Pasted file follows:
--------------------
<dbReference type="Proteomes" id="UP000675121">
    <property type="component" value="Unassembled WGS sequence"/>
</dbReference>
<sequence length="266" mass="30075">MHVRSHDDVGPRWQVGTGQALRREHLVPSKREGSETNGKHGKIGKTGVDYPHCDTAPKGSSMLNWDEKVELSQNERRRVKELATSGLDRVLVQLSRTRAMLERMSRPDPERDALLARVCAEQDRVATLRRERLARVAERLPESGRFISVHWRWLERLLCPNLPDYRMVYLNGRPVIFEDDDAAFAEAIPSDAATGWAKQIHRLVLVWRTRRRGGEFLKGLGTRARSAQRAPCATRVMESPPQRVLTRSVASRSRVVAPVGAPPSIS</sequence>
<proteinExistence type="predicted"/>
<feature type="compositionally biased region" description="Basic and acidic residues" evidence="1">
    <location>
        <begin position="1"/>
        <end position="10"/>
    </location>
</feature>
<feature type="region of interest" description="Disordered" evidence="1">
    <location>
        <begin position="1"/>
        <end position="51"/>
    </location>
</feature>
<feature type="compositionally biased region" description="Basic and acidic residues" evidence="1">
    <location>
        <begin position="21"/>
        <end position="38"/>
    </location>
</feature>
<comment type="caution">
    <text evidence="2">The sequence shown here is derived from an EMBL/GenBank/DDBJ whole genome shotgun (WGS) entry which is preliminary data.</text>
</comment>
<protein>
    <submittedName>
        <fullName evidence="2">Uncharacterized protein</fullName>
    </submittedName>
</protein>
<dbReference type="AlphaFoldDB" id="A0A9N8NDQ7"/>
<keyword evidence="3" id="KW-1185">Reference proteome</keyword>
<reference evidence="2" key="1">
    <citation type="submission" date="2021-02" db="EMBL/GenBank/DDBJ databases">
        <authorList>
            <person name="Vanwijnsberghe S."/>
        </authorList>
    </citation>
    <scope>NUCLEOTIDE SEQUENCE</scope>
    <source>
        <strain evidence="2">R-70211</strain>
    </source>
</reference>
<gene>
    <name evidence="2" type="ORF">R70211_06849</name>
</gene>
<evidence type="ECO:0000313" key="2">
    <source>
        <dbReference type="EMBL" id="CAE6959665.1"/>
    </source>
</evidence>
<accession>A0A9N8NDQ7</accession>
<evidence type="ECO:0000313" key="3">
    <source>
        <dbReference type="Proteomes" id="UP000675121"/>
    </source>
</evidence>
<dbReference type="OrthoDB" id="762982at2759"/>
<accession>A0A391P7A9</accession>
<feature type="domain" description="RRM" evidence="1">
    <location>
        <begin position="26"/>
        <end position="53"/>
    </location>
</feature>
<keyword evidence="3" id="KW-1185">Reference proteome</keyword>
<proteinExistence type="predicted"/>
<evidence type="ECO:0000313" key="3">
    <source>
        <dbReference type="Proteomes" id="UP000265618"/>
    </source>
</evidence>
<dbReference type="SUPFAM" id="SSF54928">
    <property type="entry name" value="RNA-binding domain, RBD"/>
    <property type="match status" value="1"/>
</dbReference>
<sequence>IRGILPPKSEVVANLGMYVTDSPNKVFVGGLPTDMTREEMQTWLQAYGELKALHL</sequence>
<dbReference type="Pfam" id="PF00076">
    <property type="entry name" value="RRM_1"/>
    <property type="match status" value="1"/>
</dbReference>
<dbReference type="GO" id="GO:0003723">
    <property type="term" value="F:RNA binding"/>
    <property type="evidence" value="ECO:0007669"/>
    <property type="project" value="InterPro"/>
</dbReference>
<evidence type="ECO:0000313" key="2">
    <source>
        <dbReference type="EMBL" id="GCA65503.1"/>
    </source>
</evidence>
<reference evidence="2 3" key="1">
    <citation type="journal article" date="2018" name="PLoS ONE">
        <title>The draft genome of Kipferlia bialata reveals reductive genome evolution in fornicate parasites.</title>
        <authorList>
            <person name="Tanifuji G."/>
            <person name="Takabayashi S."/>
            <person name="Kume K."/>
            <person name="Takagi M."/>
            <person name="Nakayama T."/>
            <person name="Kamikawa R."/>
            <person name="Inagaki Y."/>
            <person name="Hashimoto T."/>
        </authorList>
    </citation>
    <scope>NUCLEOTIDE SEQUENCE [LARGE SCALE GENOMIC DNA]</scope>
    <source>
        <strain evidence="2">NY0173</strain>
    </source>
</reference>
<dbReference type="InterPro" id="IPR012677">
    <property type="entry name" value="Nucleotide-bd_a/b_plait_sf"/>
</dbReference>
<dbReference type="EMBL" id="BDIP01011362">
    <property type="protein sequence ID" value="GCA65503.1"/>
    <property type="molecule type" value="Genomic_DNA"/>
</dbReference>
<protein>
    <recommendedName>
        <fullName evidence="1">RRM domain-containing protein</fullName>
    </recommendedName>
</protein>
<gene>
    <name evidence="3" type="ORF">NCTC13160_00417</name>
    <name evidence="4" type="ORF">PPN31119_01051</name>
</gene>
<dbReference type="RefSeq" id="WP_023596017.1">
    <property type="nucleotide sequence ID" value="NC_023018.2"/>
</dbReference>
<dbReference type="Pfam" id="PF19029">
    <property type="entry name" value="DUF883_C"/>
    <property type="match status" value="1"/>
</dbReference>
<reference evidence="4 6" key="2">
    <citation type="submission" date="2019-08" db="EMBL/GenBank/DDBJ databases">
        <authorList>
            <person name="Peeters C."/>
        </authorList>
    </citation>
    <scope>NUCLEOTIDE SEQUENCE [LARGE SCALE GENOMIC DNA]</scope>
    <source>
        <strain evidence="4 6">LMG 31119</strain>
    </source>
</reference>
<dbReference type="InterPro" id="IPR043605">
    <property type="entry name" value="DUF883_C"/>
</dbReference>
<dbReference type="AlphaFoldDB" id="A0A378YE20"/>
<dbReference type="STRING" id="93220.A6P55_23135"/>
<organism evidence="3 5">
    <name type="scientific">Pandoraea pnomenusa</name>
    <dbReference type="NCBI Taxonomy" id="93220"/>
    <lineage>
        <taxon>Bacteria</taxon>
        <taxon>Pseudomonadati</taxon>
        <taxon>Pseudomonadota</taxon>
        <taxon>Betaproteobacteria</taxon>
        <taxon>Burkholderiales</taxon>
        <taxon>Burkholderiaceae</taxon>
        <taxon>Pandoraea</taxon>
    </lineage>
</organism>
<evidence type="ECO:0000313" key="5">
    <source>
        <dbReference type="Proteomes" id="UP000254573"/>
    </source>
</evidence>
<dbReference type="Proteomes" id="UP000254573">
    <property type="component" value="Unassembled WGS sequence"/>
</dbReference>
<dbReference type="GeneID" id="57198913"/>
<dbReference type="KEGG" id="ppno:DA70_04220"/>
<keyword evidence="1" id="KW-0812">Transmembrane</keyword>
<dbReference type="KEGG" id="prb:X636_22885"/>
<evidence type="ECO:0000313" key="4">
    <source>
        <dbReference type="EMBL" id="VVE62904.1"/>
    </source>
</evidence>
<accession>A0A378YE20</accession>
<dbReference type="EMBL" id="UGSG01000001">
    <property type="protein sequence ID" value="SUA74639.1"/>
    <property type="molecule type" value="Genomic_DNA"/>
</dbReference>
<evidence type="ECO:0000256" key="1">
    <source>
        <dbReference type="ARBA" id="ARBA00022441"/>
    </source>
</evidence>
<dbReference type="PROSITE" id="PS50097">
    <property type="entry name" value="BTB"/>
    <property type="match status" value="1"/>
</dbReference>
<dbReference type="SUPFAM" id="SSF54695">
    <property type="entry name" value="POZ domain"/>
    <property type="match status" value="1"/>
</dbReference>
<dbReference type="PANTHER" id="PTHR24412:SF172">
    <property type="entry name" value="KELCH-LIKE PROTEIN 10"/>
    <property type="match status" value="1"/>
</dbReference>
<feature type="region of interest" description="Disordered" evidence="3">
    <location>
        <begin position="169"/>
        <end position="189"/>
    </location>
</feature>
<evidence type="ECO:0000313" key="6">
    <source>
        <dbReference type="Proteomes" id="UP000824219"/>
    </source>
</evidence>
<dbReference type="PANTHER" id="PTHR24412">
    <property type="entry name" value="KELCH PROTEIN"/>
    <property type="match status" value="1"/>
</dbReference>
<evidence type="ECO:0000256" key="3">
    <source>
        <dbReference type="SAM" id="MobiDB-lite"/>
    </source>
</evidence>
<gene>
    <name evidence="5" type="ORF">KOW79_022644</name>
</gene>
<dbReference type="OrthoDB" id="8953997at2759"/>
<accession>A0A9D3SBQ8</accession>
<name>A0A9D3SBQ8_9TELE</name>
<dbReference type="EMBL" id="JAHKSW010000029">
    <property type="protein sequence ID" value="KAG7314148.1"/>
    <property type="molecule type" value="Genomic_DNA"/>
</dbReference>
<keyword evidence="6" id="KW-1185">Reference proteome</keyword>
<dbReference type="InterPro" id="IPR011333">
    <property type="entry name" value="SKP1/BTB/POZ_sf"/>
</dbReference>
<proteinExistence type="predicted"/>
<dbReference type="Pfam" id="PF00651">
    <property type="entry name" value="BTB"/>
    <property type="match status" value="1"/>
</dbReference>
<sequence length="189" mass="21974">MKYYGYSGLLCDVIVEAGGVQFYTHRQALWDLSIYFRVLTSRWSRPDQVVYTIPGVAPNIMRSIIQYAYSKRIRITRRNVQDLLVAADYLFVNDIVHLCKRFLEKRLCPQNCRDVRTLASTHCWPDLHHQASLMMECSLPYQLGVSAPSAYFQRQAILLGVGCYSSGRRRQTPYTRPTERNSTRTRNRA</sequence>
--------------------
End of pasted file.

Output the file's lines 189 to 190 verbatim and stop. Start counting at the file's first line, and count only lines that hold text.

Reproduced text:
    </source>
</evidence>